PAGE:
We are supposed to be living the “Gig Economy”, where we can have anything we need to have done, done for us. Despite this, every day I am constantly told by service people how booked they are and how jammed their schedule is. This is a fundamental breakdown of supply and demand in the marketplace.[Read more…] about A Call to Service People to Rise Up!
Today I turn 34. I’m ok with this, as I’ve never really been subconscious about my age. I recently read about an exercise in a book, that laid out a different way of setting goals. The idea is to write 500 words of how you want your life to look in 2 years. Then work every day towards making your life fit that scene. I would like to share with you how I want my life to look like in 2 years. I am doing this for my own self-reflection, as well as to deliver accountability to myself. [Read more…] about My Two Year Outlook
I’ve been seeing an increasing number of founders discussing metrics like users, conversion rate, MRR (monthly recurring revenue). Missing from these metrics is profitability. A business’s goal is to make a profit. You may run the business for lifestyle reasons, financial reasons. However, if your business is not turning a profit, you won’t be in business for very long.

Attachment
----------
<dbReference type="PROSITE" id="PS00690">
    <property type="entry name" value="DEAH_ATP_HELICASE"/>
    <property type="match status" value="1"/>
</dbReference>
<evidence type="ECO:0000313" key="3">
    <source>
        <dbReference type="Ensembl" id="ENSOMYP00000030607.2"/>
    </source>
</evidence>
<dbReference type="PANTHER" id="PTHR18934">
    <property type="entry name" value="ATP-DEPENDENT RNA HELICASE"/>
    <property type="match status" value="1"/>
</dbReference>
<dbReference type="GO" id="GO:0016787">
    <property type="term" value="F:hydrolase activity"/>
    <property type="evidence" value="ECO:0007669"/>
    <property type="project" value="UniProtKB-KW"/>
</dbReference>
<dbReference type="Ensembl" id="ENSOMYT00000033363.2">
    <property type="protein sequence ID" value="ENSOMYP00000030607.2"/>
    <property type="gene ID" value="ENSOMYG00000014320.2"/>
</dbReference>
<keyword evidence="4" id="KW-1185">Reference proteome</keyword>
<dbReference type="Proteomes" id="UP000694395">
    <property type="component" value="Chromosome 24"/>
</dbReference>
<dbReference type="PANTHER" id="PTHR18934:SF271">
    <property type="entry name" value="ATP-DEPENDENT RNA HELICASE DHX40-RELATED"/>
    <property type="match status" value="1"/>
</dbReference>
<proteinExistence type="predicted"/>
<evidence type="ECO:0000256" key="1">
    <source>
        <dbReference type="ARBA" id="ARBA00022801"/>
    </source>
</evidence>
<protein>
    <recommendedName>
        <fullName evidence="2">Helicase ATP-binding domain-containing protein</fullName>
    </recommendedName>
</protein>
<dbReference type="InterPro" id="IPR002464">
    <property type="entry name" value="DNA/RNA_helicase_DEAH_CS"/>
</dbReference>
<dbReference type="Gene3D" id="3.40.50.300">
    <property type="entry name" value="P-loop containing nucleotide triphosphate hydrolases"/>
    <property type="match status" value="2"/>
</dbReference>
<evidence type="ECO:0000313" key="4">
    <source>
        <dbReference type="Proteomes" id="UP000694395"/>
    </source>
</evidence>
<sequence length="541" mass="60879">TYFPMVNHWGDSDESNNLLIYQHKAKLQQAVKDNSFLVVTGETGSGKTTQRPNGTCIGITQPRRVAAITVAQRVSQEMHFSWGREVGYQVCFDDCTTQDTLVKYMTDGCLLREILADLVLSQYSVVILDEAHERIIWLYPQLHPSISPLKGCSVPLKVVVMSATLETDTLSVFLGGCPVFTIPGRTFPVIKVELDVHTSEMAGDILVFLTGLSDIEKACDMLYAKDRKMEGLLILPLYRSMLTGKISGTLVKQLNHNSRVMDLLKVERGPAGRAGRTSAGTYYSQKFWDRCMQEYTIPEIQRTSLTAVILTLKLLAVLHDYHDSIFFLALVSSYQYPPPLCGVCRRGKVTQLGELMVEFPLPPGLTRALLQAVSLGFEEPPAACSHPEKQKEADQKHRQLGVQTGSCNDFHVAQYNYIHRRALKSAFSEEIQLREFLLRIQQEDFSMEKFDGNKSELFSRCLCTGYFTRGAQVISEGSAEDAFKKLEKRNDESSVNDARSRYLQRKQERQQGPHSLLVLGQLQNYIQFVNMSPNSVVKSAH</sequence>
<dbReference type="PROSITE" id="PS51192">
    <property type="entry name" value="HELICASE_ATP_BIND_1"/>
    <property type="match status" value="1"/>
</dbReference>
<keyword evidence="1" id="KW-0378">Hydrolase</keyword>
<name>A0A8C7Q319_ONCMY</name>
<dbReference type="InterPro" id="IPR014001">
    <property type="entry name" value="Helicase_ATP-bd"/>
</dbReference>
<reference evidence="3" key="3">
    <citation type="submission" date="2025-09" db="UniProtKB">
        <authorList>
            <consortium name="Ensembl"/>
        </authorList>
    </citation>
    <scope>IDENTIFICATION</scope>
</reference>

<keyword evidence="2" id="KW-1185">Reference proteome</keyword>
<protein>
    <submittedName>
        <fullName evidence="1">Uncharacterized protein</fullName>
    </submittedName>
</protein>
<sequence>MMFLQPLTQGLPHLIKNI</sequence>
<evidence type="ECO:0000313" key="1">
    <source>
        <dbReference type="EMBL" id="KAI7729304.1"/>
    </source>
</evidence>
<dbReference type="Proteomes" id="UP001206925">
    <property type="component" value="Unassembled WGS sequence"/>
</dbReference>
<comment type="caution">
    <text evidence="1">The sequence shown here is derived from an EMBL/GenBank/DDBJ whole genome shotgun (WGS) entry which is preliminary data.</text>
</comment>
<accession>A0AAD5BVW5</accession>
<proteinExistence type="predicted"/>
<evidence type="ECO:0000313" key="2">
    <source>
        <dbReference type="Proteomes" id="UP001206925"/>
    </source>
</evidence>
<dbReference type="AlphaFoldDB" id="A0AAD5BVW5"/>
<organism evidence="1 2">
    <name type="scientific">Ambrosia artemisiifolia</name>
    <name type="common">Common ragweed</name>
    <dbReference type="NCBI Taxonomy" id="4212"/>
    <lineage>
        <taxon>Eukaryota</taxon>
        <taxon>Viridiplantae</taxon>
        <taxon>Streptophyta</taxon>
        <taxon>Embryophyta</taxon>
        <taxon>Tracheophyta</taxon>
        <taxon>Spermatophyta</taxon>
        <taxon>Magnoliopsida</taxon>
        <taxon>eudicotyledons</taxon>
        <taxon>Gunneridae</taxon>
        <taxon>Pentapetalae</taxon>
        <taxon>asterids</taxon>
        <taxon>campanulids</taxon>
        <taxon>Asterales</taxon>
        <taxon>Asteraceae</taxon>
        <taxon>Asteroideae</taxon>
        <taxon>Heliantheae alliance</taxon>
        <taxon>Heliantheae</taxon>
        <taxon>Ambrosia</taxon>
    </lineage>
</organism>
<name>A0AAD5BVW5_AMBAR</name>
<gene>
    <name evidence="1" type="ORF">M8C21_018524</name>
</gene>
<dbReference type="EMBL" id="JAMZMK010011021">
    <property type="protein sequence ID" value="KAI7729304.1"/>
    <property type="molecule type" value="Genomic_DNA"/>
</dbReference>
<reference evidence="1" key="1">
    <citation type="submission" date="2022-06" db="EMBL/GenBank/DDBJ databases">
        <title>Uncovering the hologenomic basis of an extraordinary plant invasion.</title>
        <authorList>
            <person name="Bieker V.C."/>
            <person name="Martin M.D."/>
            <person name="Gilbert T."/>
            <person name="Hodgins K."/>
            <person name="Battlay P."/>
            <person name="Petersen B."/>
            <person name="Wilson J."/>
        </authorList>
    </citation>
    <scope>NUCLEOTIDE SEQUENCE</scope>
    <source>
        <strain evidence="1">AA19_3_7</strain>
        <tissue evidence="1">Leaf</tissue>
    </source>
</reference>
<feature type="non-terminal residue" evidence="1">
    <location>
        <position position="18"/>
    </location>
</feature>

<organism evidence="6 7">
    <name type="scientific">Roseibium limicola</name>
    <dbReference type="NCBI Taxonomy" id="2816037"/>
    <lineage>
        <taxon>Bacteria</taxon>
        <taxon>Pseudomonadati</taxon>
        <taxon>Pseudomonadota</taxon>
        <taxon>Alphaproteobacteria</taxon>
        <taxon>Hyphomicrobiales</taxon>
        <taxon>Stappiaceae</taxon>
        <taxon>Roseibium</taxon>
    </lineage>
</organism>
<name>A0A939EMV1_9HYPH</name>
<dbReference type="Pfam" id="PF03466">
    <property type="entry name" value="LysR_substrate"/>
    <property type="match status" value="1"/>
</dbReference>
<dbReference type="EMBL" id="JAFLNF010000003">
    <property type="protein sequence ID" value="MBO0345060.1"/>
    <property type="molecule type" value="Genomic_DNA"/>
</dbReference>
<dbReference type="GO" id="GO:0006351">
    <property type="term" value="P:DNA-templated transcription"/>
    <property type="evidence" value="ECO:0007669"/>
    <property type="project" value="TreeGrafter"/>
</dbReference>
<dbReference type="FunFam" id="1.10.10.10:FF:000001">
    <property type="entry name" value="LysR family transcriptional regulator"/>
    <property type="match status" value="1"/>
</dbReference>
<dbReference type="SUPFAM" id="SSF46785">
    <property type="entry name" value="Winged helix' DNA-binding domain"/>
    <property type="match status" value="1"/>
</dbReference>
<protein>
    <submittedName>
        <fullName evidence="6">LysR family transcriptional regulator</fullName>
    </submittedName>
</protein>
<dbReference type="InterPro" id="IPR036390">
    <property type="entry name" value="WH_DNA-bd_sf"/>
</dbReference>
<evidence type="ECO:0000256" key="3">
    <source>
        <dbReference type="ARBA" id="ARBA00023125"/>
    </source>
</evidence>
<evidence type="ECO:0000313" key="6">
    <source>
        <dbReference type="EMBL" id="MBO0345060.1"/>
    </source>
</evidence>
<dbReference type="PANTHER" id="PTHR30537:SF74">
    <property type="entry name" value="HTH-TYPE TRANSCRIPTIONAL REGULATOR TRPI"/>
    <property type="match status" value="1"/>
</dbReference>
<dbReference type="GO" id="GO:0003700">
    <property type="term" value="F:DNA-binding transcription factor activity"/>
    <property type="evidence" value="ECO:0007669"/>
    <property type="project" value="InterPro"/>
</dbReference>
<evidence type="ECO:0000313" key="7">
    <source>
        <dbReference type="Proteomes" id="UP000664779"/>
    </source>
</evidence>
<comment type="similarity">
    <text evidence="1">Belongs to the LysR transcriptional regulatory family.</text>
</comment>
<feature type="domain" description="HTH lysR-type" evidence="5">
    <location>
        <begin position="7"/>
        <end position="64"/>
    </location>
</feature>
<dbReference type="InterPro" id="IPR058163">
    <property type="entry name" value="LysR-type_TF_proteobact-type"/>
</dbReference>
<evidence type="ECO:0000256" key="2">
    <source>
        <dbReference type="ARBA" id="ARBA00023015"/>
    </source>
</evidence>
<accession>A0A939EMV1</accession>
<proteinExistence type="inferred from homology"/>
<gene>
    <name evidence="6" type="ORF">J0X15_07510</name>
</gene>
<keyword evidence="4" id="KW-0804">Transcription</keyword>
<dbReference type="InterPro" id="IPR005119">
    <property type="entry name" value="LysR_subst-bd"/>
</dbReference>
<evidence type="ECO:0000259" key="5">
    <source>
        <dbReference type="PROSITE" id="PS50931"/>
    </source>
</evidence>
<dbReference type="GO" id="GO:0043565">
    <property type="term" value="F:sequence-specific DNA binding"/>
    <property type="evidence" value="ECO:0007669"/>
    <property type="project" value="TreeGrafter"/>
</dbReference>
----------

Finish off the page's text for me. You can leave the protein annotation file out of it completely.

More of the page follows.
Some large startups like Shopify can survive for years without turning a profit (they still haven’t yet). Eventually even Shopify must turn a profit, or the company will inevitably fail. Justin Jackson has done a great quick presentation here to show you why profitability matters, and how to calculate your profitability percentage.
This article sums up everything that is wrong with tech entrepreneurs in this century. The perpetuating thought process that “you MUST go to the Valley to be successful” is ridiculous. Plenty of tech businesses have started outside the Valley and have been successful. There are actually a lot of benefits of being outside the Valley, which may even cancel out the benefits of being inside.
The other part of this article that got me frustrated was the attitude of these so called entrepreneurs. The pair seemed to want to do whatever it took to be successful; except actual business tactics like market research, launching their product, doing A/B testing, developing to make the product better, etc. Their whole goal was to find someone to give them a lot of money for their idea. An idea isn’t worth anything, until you combine it with great execution.